Cover image of Once a FutureOnce & Future and Sword in the Stars by Amy Rose Capetta and Cori McCarthy

The Once & Future duology is a hilarious retelling of the Arthurian legend set in space written by two LGBTQ+ authors. Once & Future includes all the futuristic tech you’d expect in a sci-fi novel while staying true to the important elements of the Arthurian legend and incorporating some fun medieval ideas too. I was personally sceptical of this cherished tale retold in a futuristic retelling, but it worked brilliantly! The entire cast of this duology identify as LGBTQ+, including the main character, Ari, a female King Arthur in this lifetime who is pansexual, as well as all the famous Knights of the Round Table. Ari and Merlin formed a lovely friendship from the very beginning and Merlin added warmth and humour to any situation.

Once & Future is a very fast paced and enjoyable first novel and as soon as I’d finished I dived straight into the sequel. Sword in the Stars was a brilliantly schemed and entertaining conclusion to this duology. Unlike the first book, the sequel takes place back in time in Camelot itself. In Once & Future the characters connected themselves to their Arthurian counterparts whereas in the sequel it’s up to the characters to act out their parts in the legend to secure their trip forward in time to their own timeline. This entire duology is hilarious but I particularly enjoyed Merlin’s sarcastic comments about the very uneducated Middle Ages, he could lighten any mood. This is a fantastic duology that I would highly recommend to all sci-fi fans and particularly to anyone with a love for the Arthurian legend.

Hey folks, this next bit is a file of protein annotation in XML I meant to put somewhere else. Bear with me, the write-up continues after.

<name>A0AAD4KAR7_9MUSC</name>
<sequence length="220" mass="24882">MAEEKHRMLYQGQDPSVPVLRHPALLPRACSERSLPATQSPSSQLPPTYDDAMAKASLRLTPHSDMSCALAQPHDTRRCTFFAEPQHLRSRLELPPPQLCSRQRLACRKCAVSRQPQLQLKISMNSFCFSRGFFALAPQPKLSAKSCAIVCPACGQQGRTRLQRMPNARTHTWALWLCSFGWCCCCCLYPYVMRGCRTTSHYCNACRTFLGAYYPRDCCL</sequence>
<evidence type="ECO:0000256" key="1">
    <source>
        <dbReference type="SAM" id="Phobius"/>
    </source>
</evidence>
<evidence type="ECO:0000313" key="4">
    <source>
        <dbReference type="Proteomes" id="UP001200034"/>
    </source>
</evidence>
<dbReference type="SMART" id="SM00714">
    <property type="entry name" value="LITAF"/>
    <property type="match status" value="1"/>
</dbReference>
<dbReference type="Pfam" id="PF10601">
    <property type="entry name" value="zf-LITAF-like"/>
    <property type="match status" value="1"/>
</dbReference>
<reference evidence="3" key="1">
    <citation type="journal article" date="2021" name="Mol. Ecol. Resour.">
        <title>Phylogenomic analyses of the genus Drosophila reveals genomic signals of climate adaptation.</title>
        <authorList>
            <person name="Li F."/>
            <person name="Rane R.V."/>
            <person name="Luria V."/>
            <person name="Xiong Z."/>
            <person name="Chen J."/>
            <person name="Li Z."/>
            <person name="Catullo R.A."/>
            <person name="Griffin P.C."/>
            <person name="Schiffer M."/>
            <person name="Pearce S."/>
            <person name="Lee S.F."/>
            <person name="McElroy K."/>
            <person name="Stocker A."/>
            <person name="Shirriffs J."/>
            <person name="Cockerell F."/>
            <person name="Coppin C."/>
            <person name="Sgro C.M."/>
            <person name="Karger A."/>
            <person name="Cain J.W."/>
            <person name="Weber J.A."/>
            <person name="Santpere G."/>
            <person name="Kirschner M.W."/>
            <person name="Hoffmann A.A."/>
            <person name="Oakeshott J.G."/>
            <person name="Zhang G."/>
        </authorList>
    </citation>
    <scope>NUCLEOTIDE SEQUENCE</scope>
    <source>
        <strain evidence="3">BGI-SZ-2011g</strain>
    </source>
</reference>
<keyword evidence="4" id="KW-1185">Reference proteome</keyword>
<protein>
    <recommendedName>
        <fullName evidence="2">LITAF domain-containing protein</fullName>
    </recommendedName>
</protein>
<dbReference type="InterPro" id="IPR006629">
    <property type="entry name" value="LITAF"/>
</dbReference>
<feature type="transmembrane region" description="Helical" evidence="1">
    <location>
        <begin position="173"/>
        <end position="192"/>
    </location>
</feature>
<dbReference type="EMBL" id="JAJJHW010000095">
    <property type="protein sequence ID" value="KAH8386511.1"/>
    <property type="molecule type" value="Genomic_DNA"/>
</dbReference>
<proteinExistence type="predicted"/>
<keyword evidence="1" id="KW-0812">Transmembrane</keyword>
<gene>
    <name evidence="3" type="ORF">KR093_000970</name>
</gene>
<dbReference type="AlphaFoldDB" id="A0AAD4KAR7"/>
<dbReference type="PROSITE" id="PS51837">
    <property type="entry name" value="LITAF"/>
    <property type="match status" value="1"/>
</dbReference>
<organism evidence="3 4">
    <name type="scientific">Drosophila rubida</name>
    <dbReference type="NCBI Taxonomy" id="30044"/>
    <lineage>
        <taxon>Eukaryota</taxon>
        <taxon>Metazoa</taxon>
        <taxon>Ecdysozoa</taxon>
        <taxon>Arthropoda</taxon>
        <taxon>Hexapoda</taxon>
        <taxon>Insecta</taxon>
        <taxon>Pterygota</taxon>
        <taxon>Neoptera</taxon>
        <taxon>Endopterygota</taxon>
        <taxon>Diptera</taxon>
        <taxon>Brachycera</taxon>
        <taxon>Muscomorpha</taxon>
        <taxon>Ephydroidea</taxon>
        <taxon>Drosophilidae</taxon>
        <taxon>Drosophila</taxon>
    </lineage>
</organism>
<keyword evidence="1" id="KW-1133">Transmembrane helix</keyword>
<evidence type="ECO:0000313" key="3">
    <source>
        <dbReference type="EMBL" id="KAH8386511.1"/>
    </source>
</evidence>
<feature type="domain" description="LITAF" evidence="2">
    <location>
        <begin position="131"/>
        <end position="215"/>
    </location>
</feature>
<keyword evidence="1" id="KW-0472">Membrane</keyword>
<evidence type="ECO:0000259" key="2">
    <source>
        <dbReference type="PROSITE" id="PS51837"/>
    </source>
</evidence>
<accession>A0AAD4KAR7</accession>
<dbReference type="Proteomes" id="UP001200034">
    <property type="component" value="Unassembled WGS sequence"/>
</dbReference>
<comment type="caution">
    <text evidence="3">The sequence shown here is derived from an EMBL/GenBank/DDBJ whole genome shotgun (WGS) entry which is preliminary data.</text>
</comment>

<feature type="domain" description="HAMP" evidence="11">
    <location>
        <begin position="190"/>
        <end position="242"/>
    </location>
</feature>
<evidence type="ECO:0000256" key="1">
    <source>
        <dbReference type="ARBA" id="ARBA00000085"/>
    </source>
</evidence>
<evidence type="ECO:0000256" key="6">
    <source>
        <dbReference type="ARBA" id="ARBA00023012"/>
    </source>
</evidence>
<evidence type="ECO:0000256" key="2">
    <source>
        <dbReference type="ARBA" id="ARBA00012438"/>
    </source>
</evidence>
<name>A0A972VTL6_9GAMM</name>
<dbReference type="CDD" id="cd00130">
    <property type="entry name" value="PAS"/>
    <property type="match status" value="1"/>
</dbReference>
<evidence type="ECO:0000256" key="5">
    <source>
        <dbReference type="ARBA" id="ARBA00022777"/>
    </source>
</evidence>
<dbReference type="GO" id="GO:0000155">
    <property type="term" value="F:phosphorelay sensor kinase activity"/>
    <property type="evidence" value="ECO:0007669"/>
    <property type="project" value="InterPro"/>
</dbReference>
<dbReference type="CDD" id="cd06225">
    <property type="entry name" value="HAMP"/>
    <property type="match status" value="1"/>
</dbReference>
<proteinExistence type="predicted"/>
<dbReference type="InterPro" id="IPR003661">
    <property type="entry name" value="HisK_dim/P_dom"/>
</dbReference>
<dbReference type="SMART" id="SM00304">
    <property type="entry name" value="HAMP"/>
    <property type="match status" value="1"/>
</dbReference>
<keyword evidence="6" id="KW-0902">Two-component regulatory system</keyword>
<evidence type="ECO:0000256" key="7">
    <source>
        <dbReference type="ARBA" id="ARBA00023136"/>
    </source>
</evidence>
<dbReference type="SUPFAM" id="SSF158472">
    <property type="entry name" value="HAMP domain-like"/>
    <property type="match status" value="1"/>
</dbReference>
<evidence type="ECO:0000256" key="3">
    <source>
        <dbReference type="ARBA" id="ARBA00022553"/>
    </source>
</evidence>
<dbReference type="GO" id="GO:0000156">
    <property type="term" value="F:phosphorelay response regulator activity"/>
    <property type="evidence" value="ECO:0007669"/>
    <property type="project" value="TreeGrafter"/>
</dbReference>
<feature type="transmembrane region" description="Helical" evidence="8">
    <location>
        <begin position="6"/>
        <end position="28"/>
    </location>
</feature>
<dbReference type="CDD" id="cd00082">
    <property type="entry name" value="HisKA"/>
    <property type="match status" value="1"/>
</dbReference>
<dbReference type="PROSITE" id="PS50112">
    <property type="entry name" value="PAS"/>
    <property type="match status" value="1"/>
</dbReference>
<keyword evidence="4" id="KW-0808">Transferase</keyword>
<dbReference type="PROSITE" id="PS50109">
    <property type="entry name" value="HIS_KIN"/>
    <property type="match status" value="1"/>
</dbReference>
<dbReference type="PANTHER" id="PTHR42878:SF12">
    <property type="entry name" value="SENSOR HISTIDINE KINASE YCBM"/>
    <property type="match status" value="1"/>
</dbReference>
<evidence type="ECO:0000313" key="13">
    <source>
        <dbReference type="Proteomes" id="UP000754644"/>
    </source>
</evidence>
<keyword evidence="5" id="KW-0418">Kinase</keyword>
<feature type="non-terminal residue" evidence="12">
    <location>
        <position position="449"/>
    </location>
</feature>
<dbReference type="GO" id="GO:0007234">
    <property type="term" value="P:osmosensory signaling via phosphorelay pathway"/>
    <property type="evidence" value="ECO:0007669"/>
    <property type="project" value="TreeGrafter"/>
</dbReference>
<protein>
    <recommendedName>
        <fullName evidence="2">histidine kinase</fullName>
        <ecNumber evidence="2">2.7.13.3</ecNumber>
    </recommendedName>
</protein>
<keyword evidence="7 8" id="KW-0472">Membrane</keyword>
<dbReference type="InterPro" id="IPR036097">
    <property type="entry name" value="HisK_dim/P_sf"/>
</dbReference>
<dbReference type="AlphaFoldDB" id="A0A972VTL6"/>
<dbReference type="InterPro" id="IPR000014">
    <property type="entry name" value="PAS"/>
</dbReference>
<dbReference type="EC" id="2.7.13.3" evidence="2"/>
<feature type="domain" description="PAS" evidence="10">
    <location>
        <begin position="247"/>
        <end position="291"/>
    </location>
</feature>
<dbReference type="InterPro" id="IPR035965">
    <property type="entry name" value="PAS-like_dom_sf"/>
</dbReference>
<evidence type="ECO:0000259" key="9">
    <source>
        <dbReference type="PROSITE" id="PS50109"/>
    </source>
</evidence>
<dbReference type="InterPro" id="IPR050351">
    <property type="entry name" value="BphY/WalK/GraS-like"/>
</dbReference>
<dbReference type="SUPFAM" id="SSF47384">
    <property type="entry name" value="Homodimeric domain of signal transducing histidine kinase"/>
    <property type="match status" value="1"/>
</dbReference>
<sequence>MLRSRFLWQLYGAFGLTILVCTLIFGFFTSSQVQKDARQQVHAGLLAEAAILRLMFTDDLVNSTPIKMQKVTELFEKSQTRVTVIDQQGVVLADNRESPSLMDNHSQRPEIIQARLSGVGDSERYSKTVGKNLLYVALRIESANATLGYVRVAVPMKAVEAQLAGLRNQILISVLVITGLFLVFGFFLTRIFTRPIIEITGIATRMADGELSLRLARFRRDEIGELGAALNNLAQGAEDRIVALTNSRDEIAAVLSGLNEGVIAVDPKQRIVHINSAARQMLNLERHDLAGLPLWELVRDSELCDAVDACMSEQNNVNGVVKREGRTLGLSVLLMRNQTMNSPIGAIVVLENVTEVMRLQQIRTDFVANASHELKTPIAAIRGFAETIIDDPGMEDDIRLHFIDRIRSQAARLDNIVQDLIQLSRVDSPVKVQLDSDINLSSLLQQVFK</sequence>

Cover image of Full DisclosureFull Disclosure by Camryn Garrett

Camryn Garrett, a teen author, decided to take matters into her own hands when she struggled to find all the information she wanted on HIV and so she wrote Full Disclosure, an educational and modern take on a teenager’s life living with HIV. Full Disclosure is the first book I have read with a HIV positive character, it is a life changing kind of novel. This novel is an awakening of sorts and I’m sure that is exactly what the author intended. Novels like Full Disclosure humanise the people who suffer from this awful illness, it adds faces and names to individuals who deserve our support rather than the fear this illness has instilled in generations. Before reading the novel, I was completely unaware of how much misinformation is spread regarding HIV, and novels like this will help to eradicate the stigma around HIV.